Supplement Feature - April 2010
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Back to Basics

Seven Guidelines to Creative Park Design

By Daniel P. Smith


Prior to starting any project, Justin Platts, a partner and landscape architect with RDG Planning and Design in Des Moines, Iowa, begins by seeking to understand the context of the proposed site, including a study of the area's existing parks, program offerings, unique features, history and community desires.

"Before even putting pen to paper, there's a lot that needs to be studied, analyzed and discussed," Platts said.

Likewise, Bill Inman, senior vice president with Naperville, Ill.-based Hitchcock Design Group, and his colleagues begin every project with a thorough investigation of a park district's overall needs and deficiencies.

"We're looking to identify amenities that lack and then evaluate if the proposed site can accommodate those needs," Inman said.

The process, Platts and Inman agree, allows the designer an objective and careful view of the area's culture and character.

Any site design, for instance, is likely to be influenced by the existing landscape and landmarks. A lakefront property holds different criteria, including design elements and principles, than a new park inside a historic downtown. Similarly, some communities desire a series of neighborhood parks, while others want to see a larger space dedicated to widespread community use.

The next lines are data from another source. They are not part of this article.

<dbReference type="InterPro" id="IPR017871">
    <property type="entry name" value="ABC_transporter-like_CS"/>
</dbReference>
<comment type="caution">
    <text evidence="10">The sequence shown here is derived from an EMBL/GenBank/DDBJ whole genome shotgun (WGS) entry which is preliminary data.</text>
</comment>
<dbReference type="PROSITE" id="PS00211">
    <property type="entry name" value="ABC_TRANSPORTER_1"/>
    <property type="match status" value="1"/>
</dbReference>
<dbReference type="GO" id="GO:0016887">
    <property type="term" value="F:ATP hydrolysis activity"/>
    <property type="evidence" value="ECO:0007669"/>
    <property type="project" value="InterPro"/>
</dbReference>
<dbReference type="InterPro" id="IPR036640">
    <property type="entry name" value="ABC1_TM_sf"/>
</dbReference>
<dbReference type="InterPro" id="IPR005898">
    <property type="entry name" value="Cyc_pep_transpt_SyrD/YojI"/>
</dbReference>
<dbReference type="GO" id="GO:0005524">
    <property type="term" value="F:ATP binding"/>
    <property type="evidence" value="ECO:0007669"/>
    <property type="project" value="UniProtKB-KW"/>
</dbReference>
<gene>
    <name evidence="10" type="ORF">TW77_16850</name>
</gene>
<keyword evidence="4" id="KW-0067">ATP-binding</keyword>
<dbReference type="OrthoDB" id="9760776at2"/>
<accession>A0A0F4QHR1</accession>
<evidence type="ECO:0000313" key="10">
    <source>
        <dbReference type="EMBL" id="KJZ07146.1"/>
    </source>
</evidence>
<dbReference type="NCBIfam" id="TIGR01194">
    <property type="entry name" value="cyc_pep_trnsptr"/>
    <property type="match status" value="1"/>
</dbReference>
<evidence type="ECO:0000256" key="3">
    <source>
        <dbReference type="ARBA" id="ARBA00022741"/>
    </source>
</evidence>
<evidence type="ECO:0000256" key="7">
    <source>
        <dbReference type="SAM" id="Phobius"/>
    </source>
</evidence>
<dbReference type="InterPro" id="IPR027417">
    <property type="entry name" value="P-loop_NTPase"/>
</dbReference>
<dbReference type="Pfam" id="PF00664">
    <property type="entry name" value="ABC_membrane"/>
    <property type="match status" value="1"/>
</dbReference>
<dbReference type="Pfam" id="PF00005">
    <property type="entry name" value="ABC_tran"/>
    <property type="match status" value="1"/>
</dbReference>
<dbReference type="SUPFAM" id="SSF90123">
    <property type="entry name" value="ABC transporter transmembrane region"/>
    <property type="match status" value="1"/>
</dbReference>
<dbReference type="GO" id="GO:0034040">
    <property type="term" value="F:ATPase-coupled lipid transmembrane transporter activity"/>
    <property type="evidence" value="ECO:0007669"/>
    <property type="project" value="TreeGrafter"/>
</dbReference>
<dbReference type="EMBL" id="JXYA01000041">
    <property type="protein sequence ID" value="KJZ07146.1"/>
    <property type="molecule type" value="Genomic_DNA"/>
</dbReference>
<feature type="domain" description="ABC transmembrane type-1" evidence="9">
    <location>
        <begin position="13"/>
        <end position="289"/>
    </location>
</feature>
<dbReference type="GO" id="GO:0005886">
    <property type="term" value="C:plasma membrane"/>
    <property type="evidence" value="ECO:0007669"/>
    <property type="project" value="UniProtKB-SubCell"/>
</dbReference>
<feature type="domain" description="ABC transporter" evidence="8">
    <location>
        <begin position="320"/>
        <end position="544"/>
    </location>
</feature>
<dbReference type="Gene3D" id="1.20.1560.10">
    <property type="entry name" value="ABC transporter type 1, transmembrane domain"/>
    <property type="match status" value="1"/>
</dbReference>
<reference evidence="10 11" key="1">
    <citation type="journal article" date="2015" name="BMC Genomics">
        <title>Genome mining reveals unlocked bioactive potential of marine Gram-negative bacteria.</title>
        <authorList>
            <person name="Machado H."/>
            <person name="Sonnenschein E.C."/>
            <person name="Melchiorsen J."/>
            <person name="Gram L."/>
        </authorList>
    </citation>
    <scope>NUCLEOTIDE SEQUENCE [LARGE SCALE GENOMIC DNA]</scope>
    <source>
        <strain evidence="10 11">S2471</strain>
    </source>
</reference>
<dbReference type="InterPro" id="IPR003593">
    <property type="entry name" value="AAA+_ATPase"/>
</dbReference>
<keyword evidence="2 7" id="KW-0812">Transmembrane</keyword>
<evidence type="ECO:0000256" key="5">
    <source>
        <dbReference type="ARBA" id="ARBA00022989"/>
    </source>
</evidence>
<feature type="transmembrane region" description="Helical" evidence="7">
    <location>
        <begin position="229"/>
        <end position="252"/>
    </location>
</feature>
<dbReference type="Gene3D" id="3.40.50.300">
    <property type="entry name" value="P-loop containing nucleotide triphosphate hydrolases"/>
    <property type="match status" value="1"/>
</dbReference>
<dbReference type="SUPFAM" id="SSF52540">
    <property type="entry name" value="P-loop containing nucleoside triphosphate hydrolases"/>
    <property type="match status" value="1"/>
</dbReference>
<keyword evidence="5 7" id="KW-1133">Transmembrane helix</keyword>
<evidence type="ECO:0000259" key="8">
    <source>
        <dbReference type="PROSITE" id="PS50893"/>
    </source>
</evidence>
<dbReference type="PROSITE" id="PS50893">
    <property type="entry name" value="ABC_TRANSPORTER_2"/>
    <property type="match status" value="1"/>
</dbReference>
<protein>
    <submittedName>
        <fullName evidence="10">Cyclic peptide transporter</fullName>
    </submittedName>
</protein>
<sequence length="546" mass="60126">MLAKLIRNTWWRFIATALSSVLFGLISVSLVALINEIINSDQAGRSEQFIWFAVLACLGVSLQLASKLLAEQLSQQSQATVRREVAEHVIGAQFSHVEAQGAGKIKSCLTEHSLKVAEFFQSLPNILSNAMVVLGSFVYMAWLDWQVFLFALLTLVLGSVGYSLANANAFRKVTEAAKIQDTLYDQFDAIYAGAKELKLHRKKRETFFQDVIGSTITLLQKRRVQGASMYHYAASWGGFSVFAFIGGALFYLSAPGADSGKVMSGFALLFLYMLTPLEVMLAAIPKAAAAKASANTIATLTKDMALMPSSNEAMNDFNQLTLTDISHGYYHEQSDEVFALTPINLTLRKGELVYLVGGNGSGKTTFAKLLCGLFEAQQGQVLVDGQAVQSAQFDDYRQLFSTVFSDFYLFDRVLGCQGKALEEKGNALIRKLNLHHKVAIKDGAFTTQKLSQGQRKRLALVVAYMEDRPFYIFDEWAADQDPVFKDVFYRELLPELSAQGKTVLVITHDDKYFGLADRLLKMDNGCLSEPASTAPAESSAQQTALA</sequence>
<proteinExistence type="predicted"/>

"Every master plan needs to be tied to a greater vision for the community and fall into compliance with the community's other plans for growth and development," said Dave Burch, a project manager with the design firm, Bonestroo in Mequon, Wis.

Scott Crawford, one of Platts' RDG colleagues, said all designers must first understand that their work sits as one piece of a greater whole. From zoning compliance to creating linkages between open spaces, such thorough comprehension of the existing community helps ensure a functional, formidable design plan.

"Park design standards have been developed over several decades, and being able to understand the area's local context is extremely important to the park's long-term success," Crawford said.

While many communities request a park to service a diverse clientele and host a number of amenities catering to the full population range, others, particularly in today's economic environment, are seeking partnerships with other agencies, such as the YMCA, health clubs or local school districts. Such relationships, which demand that designers consider different features and fill distinctive needs, help parks departments cover the project's costs and ensure a dedicated group's use of the space.

"With a premium on land, spaces have to be multi-functional," Platts said. "Money is tight and the dollar needs to be maximized."